The proportion of homeowners selling up increased in May, as sellers tried to secure offers before the housing market’s typical summer slowdown. That’s according to NAEA Propertymark’s May Housing Report.
The findings showed that the supply of properties available to buy rose by 12% in May, with sellers anticipating a slowing of activity in the summer and racing to confirm concrete offers. Per branch there were 37 homes available, compared to 33 in April.
The market is usually quieter in the summer months as people head abroad for sun, sea and sand. Supply, therefore, tends to soar in May – and this is backed up by the fact that the number of new homes available to buy has increased every May since 2015.
Still, though, the number of sellers marketing their properties is down from 40 in May last year and much more dramatically down on a decade ago. When comparing now to ten years ago, the supply of homes is down 62% from 97 in May 2008.
The demand for housing from prospective buyers also increased, up from 337 in April to 351 in May. This came as house hunters set out to make sure their offers were accepted before going away on their summer holidays. On a year-on-year basis, there’s been little movement (with 350 house hunters registered per branch in May 2017), but a two-year comparison shows that demand has risen significantly.
In May 2016, just before the EU referendum, there were 304 buyers registered per branch, which means demand has seen a 15% increase over the last two years.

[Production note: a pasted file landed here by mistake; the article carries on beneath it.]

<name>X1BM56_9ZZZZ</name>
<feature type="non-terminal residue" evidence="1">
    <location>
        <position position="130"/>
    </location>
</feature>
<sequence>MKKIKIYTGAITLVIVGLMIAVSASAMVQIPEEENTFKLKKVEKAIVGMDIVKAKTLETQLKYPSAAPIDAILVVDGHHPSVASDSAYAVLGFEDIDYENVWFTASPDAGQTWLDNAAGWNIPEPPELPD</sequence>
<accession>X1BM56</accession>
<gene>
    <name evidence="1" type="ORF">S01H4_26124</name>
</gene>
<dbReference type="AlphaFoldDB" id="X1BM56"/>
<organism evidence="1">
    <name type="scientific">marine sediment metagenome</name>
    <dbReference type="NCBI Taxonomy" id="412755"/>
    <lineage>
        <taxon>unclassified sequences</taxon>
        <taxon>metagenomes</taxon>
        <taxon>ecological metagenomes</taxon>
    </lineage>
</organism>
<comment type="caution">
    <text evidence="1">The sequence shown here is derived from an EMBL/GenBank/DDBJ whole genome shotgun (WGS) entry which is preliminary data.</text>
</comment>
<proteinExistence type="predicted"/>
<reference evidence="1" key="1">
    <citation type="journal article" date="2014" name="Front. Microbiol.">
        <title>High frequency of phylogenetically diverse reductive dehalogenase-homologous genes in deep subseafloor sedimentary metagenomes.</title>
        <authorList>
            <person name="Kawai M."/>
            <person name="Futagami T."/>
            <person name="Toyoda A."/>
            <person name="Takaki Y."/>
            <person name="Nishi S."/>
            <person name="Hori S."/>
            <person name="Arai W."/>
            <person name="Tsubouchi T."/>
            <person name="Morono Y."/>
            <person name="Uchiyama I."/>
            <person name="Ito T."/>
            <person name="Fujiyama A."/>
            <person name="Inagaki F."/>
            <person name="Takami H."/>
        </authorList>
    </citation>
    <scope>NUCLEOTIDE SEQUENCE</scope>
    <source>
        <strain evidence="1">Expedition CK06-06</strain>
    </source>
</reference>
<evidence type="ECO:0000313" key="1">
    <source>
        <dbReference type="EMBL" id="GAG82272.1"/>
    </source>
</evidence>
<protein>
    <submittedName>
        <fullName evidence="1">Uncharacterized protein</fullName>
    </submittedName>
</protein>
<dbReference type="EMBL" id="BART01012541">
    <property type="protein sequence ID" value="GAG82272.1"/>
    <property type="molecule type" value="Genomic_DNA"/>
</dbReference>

The number of sales agreed, meanwhile, stood at eight per branch for the fourth month running, while for the second month in a row 24% of these were made to first-time buyers. The number of sales is down year on year, from 10 per branch in May 2017, while the percentage of those made to first-time buyers is also down from 26% last year.
“We see this every year,” Mark Hayward, NAEA Propertymark chief executive, said. “House hunters desperate to get their offer accepted, and sellers on a mission to find suitable buyers, flock the market in May. They’re hoping to get everything tied up so they can enjoy their summer holidays without worrying about viewings.”
He added: “But those willing to be more flexible might do well to hold off until the market’s quieter in July and August. Not everyone heads abroad over the summer, with lots of people opting for winter sun instead, so while the market is undoubtedly quieter, competition is a little less intense, which might better suit some buyers and sellers.”